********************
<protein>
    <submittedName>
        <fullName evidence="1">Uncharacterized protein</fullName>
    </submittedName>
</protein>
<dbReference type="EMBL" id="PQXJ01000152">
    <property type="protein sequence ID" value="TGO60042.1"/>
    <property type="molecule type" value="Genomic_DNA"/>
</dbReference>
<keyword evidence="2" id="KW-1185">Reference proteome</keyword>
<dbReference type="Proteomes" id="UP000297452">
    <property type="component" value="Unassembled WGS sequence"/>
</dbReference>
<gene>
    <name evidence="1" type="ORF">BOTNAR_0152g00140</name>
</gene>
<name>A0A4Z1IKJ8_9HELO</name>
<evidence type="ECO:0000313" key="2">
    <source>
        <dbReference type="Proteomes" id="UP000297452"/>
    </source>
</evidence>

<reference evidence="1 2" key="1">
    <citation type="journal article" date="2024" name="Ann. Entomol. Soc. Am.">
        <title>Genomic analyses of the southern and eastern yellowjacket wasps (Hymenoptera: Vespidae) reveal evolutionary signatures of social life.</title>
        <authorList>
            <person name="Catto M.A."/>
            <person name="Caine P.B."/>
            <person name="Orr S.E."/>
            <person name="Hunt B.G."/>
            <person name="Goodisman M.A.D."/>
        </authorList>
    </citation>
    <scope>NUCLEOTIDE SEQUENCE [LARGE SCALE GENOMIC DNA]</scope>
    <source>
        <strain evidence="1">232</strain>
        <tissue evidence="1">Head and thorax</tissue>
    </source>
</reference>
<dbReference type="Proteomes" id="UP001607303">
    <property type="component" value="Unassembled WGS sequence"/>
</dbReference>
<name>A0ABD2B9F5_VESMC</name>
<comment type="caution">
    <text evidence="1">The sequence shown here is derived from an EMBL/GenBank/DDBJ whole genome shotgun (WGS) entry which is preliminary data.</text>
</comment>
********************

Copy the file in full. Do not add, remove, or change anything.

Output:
<protein>
    <submittedName>
        <fullName evidence="1">Uncharacterized protein</fullName>
    </submittedName>
</protein>
<dbReference type="EMBL" id="PQXJ01000152">
    <property type="protein sequence ID" value="TGO60042.1"/>
    <property type="molecule type" value="Genomic_DNA"/>
</dbReference>
<keyword evidence="2" id="KW-1185">Reference proteome</keyword>
<dbReference type="Proteomes" id="UP000297452">
    <property type="component" value="Unassembled WGS sequence"/>
</dbReference>
<gene>
    <name evidence="1" type="ORF">BOTNAR_0152g00140</name>
</gene>
<name>A0A4Z1IKJ8_9HELO</name>
<evidence type="ECO:0000313" key="2">
    <source>
        <dbReference type="Proteomes" id="UP000297452"/>
    </source>
</evidence>

<reference evidence="1 2" key="1">
    <citation type="journal article" date="2024" name="Ann. Entomol. Soc. Am.">
        <title>Genomic analyses of the southern and eastern yellowjacket wasps (Hymenoptera: Vespidae) reveal evolutionary signatures of social life.</title>
        <authorList>
            <person name="Catto M.A."/>
            <person name="Caine P.B."/>
            <person name="Orr S.E."/>
            <person name="Hunt B.G."/>
            <person name="Goodisman M.A.D."/>
        </authorList>
    </citation>
    <scope>NUCLEOTIDE SEQUENCE [LARGE SCALE GENOMIC DNA]</scope>
    <source>
        <strain evidence="1">232</strain>
        <tissue evidence="1">Head and thorax</tissue>
    </source>
</reference>
<dbReference type="Proteomes" id="UP001607303">
    <property type="component" value="Unassembled WGS sequence"/>
</dbReference>
<name>A0ABD2B9F5_VESMC</name>
<comment type="caution">
    <text evidence="1">The sequence shown here is derived from an EMBL/GenBank/DDBJ whole genome shotgun (WGS) entry which is preliminary data.</text>
</comment>